Tuesday, March 13, 2012

A HAWK SEASON OF DESPAIR- Four Gone in a Month

 Intrepid broods eggs.  Her three eyasses that season were accidentally poisoned on the nest by being fed a poisoned rat.

 Photo Donegal Browne
2011-Young Ginger Lima, recently deceased,  tends her eyasses fathered by Pale Male- photo courtesy of palemale.com

From Myisha Priest,  hawk watcher,  NYU professor,  and the host of a seminar that 

celebrated the wildlife of New York City --

   I just read the news of Intrepid. Heartbroken. She was singular in her ability to persevere. Though I guess they all are, which is one of the reasons we love them. Remember when her beak was broken and she made it through the winter anyway?
  What a sad hawk season. Violet, Lima, the Southside hawk and now Intrepid. Yet they say that grief is the price we pay for love...
 I send wishes for peaceful rest for those who are gone, wishes for better times for those who are here, and kind thoughts to the hawks and the tender (and bruised) hearts of those who love them.

 Myisha your note is beautiful.  Thank you.  I am afraid that my heart, among many others, has been bruised very badly this time around.

There have been times of despair before for those who love and attempt to succor New York City's urban hawks but the last year, which includes the long drawn out travail of Violet due to  human failure, has been, I think, the darkest.

Though there is no proof and may never be, as the testing of the very common Red-tail Hawk for poison is low on the list of priorities for the financially strapped New York State Wildlife Pathology budget, the known evidence points to secondary poisoning as the cause of death in this  latest wave of unblemished beautifully feathered corpses.

 Poison is also arguably a possible vector in the disappearance of Pale Male's mate of many years, Lola.

Today I am at a loss as to what more we can do soon enough to help the now living survive.  For assuredly what we have done has not been enough to save those who are gone and my feeling is that only luck has allowed those who still live to continue their lives.

Education is slow.  Poison is fast.

If mature, city-savvy hawks such as Intrepid, and before her, Builder,  Athena, Hawkeye, Ginger Lima, and Lola to name a very few, have not found any clues to warn them away from the rats that killed them, there likely aren't any clues and the death toll will only continue.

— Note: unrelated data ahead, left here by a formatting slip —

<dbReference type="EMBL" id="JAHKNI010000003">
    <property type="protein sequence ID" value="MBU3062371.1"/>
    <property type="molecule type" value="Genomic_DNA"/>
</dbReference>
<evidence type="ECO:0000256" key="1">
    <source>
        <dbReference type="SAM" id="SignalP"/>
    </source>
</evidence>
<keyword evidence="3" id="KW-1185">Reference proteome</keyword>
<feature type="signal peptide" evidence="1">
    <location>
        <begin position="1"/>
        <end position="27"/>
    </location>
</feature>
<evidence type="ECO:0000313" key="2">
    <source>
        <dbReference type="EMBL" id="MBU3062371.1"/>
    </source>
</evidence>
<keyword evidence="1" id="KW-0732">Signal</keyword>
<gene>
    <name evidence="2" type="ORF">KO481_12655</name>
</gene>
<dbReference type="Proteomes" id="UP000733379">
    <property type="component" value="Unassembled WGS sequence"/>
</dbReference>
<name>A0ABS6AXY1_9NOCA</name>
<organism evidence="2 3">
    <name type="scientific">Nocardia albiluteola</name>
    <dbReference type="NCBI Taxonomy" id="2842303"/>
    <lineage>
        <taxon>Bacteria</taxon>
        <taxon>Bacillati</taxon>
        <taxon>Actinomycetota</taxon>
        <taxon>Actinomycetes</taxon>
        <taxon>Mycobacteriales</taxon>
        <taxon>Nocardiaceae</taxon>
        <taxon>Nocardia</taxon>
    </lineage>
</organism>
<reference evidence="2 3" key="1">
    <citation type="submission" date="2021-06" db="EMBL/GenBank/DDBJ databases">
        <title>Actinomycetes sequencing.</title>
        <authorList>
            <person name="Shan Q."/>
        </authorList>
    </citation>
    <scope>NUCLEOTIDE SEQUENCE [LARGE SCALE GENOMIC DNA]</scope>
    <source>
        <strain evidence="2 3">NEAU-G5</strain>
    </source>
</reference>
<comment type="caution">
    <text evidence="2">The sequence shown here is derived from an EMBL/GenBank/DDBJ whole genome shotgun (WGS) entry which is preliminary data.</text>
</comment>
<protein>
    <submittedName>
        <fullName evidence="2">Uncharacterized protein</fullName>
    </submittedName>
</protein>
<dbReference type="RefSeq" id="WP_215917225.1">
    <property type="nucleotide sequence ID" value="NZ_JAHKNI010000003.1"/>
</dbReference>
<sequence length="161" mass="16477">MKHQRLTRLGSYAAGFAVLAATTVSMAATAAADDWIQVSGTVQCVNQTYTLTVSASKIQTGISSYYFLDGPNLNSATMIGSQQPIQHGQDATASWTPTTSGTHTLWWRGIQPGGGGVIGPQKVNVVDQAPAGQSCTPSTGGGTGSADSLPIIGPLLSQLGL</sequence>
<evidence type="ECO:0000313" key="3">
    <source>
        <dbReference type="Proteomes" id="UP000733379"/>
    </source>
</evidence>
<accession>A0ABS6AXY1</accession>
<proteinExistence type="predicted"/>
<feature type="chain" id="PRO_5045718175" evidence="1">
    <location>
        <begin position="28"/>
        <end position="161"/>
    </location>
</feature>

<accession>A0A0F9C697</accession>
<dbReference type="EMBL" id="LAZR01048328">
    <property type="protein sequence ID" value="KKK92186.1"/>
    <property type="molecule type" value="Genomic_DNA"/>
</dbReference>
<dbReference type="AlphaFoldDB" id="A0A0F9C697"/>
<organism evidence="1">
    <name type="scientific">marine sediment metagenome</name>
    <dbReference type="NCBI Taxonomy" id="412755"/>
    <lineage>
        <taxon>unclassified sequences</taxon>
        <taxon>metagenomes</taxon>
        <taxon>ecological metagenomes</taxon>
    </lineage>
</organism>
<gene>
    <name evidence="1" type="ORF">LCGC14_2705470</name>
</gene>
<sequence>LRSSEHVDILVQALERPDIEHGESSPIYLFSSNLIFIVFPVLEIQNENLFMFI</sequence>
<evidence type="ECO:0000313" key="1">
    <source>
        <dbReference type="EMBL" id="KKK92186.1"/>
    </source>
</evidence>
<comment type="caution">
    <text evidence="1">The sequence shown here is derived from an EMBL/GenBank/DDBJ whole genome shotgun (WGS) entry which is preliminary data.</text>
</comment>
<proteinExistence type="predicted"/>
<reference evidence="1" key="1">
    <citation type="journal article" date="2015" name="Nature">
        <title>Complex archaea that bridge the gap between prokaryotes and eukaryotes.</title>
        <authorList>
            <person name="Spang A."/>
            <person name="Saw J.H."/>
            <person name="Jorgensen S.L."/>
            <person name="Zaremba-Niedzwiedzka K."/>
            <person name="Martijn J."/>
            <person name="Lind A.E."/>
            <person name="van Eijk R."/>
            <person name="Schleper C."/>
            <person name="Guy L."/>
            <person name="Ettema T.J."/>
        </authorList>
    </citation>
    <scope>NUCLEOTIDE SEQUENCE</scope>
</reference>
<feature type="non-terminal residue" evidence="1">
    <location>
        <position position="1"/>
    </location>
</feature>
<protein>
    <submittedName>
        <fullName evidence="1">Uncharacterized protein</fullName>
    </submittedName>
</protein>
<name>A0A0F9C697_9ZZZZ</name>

Can we find a strategy that works with the rapidity that poison does?   

Hawkeye of Fordham, mate of Rose and the father of many, many well fledged young died of poison.  Photo Donegal Browne

Photo Donegal Browne

Athena of the Triborough Bridge nest,  a mother for many seasons, died of  rodenticide secondary poisoning leaving a clutch of eggs.  Her mate Atlas attempted to hatch the eggs on his own, but with no one to hunt for him or spell him on the nest so he could leave to hunt and eat,  the eggs were sometimes unattended.  They never hatched.


Yet Another Red-Tailed Hawk Found Dead

It hasn’t been a good late winter for New York’s red-tailed hawk population. The first big news came when the first lady of New York’s hawks — Pale Male’s latest love interest — was found dead. Shortly thereafter, the body of another unidentified red-tailed hawk was found in Central Park. There was also a young hawk found dead in the park, which was mostly ignored outside of hawk watching circles.  But now, yet another  bird, this one a Riverside Park resident, has bitten the dust, bringing the recent death toll up to four.


 Intrepid, Riverside Mom hunts.  Before she died, she had outlived a mate and three eyasses who had all died of poison.                                                      Photo Donegal Browne


Thanks to Rachel Shriff for posting flyers about secondary poisoning and the dangers of second generation poisons in her Queens neighborhood.

In memory also of all the hawks unnamed, who have died of secondary poisoning and human negligence. 

Donegal Browne


sally said...

Sad but very nice blog entry. People are pigs I guess, I hate to say that but so many seem so thoughtless, not able to see the bigger picture of the world around them and the effects we all have, good or bad, on the environment. Thank you for the pictures of those lost.

the nutty admin said...

Hello - I tried the link to contact you but it doesn't work for me on the little netbook I'm using at the moment. We found another dead hawk yesterday in Peter Cooper Village. It is banded and I was wondering who to contact, who might want to come over to identify it.

Donegal Browne said...

HI Nutty,

Was glad to see on your blog that you found an officer from the DEC to retrieve the hawk's body.

Thank you so much for your perseverance.

Did you happen to jot down the number on the band? The reason I ask is that some of the rehabbers in town, the Horvaths for one, band birds before releasing them after treatment. We might learn something of the hawk's history that way.

In the photos, thank you for thinking of it, I don't see any injury. Did you see anything that might be a physical clue at all? As the bird was so close to the building one wonders if she died perched on the building and fell, or perhaps hit a window, or was blown into the building by wind.

Next, do you know if there are rat bait boxes in the area.

It would be great if you could contact me directly...use the name of the blog at yahoo for an address.

Thank you again.